McCray & Co. designed Ramen Tatsu-Ya in Austin, TX, with a Ketra system; cycling a CCT and dimming program to deliver different lighting designs appropriate to time of day. “Reducing the Kelvin temperature and reducing the intensity make that space feel appropriate for a dinnertime ambiance,” she said. “I absolutely tie the emotional impact to appropriate lighting. I think there’s an aesthetic and emotional response to lighting design that happens unconsciously for most people.”

AES Engineering employed a similar strategy for different reasons at the Museum of Anthropology at the University of British Columbia. The Gallery of Northwest Coast Masterworks opened this summer in the Arthur Erickson–designed museum, which is rich in daylighting. AES Lighting Designer Doug McMillan worked with architect Noel Best of Stantec and the museum’s Exhibition Designer Skooker Broome to convert a former theater space to expanded exhibits. “In this new gallery, there is only a small little window in the corner,” said McMillan. “The curator wanted to have that feeling that you have natural light coming in. It needed to work within the context of the rest of the museum.”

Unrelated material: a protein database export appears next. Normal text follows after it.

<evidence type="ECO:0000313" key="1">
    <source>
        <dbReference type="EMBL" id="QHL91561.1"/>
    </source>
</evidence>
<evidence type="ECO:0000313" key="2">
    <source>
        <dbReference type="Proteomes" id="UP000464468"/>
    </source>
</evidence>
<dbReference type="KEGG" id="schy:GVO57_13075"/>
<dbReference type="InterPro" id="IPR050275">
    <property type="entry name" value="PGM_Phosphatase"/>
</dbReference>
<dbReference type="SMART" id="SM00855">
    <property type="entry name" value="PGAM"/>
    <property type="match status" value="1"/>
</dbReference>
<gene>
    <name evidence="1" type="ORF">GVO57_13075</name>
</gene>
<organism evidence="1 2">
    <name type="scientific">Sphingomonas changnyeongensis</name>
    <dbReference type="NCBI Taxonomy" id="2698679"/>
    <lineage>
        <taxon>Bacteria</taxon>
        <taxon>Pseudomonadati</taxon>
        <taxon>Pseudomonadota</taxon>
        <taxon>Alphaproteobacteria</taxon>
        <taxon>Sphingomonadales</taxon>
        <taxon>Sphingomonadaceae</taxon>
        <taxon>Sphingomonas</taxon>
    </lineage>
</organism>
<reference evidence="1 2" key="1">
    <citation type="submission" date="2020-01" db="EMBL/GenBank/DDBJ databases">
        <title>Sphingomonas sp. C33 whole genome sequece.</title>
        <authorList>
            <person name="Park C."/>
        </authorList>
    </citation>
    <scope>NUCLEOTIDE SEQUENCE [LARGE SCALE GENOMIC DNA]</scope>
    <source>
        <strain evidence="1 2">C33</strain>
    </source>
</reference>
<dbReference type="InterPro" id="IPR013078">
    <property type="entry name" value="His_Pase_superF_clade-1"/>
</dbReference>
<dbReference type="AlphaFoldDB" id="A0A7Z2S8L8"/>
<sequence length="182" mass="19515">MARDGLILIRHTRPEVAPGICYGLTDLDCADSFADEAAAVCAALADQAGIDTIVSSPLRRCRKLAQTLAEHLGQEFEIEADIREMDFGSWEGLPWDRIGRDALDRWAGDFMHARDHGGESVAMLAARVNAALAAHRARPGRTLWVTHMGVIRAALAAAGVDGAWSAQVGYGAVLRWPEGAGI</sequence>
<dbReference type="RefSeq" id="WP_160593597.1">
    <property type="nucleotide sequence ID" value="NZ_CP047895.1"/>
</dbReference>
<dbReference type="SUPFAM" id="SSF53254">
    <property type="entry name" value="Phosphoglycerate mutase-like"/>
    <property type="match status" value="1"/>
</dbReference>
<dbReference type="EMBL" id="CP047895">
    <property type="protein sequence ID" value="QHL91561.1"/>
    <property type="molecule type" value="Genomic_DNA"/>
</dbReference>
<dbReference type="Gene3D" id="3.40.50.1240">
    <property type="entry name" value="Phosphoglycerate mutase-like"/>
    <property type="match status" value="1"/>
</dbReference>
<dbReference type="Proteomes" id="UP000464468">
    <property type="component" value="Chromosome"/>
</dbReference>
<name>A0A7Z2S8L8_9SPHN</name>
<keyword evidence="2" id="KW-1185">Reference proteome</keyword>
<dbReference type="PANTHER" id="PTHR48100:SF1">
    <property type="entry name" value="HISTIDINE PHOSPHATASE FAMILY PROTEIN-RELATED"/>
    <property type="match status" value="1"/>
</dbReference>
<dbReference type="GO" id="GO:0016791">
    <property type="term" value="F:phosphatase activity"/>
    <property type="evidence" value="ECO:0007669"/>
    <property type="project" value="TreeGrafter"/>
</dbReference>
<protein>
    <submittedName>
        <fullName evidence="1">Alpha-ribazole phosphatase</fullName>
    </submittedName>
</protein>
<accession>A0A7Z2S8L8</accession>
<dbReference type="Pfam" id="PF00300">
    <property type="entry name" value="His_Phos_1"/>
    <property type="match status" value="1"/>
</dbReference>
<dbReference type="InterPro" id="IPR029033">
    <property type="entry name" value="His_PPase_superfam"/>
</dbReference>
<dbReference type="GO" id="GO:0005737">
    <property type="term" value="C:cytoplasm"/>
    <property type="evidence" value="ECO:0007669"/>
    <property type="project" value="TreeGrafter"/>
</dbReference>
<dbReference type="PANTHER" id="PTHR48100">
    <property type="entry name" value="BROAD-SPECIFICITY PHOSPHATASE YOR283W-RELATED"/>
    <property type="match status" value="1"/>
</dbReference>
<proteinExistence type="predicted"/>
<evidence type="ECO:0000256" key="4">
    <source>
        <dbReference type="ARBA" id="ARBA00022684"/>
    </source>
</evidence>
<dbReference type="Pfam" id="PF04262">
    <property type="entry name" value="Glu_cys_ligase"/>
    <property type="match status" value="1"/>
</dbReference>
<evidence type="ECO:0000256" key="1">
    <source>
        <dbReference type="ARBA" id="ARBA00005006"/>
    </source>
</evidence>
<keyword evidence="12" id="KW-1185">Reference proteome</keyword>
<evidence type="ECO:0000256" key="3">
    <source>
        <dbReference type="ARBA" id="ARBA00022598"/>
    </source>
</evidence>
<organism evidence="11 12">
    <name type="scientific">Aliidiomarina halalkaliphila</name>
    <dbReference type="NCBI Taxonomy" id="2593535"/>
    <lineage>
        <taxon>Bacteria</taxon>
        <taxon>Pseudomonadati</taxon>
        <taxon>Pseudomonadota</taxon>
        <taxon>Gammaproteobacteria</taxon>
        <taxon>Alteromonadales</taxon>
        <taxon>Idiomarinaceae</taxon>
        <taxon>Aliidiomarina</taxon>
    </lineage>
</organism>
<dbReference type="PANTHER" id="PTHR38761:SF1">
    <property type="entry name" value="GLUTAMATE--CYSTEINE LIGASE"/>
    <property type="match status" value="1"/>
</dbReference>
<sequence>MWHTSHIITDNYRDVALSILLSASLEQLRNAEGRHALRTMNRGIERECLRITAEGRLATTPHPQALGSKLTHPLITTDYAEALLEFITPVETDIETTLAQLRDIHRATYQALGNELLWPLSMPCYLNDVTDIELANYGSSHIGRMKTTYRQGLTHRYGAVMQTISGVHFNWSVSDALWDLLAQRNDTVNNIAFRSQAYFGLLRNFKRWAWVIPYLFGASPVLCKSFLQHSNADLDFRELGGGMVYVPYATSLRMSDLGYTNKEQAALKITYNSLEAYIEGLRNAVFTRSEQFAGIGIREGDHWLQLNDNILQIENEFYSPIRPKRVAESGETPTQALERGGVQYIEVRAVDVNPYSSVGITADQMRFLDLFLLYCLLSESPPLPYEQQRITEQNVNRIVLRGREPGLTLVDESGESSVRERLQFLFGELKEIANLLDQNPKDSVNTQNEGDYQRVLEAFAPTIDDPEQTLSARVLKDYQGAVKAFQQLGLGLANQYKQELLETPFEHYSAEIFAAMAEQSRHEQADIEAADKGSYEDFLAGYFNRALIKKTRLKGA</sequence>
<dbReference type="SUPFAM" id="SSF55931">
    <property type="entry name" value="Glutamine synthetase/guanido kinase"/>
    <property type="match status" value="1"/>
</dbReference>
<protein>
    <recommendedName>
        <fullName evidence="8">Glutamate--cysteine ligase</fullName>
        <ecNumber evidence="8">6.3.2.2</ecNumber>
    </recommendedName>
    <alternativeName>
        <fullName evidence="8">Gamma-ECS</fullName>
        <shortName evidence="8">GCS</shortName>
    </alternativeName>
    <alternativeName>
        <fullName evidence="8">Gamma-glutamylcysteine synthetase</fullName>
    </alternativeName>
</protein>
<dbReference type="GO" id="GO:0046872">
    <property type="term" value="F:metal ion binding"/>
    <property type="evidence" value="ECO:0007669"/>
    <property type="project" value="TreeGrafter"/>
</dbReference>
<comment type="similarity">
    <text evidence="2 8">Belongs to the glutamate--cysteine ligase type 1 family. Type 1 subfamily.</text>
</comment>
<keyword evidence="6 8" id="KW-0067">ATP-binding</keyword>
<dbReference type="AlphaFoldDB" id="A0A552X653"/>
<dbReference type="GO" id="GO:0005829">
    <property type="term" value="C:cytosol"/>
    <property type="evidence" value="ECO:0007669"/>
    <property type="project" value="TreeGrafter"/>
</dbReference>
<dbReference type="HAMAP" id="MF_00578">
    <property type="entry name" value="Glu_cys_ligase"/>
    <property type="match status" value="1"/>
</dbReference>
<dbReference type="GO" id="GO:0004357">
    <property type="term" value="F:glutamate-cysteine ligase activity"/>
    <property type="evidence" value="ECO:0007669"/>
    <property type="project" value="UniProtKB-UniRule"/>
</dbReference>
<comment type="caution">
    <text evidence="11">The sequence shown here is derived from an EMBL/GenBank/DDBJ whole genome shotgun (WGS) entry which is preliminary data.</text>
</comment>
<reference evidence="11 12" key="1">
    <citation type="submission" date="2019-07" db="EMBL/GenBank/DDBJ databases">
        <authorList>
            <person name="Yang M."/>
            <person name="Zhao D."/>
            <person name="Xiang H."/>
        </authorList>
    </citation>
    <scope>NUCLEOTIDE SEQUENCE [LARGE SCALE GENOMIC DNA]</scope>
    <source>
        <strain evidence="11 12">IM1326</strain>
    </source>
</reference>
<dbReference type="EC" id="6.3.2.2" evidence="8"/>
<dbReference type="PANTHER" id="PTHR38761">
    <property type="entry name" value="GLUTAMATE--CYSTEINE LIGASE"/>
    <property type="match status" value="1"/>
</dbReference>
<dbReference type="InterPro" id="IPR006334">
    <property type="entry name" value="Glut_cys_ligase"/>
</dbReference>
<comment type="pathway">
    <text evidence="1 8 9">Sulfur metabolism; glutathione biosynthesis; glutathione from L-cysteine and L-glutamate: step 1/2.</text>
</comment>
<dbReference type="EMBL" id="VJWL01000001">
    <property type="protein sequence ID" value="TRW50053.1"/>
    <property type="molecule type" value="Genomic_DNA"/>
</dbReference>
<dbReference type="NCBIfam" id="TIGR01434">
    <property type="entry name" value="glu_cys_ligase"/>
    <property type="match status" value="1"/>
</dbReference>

» VIDEO: At the Museum of Anthropology, a custom photocell and controller measures, real time, the color temperature and intensity of exterior daylighting. Inside the Gallery of Northwest Coast Masterworks, linear LEDs mimic those qualities by crossfading LEDs in a faux skylight. (Video courtesy AES Engineering)
skematic graphic
In the “skylight” cavity at the Museum of Anthropology, LED strips are aimed outward at 45 degrees. The 110 degree beampattern, along with the indirect component, minimizes shadows on the scrim.

McMillan and the project team worked collaboratively to develop a solution of backlit fabric, which runs around the borders of the gallery, with LED track lighting in the center dropped ceiling. The 4 ft–wide perimeter “skylight” is backlit by LED strips that crossfade a mix of 2700K, 4000K and 6500K LEDs to mimic the quality of light outdoors. AES worked with CDm2 LIGHTWORKS to develop a custom photocell and controller that measures, real time, the color temperature and intensity of exterior daylighting and sends this information to a standard DMX controller that, in turn, controls the luminaires’ color and intensity.

“We mounted the strips as far away from the fabric ceiling as possible to give the LEDs some space to mix together, in order to provide an even glow on the fabric,” McMillan said.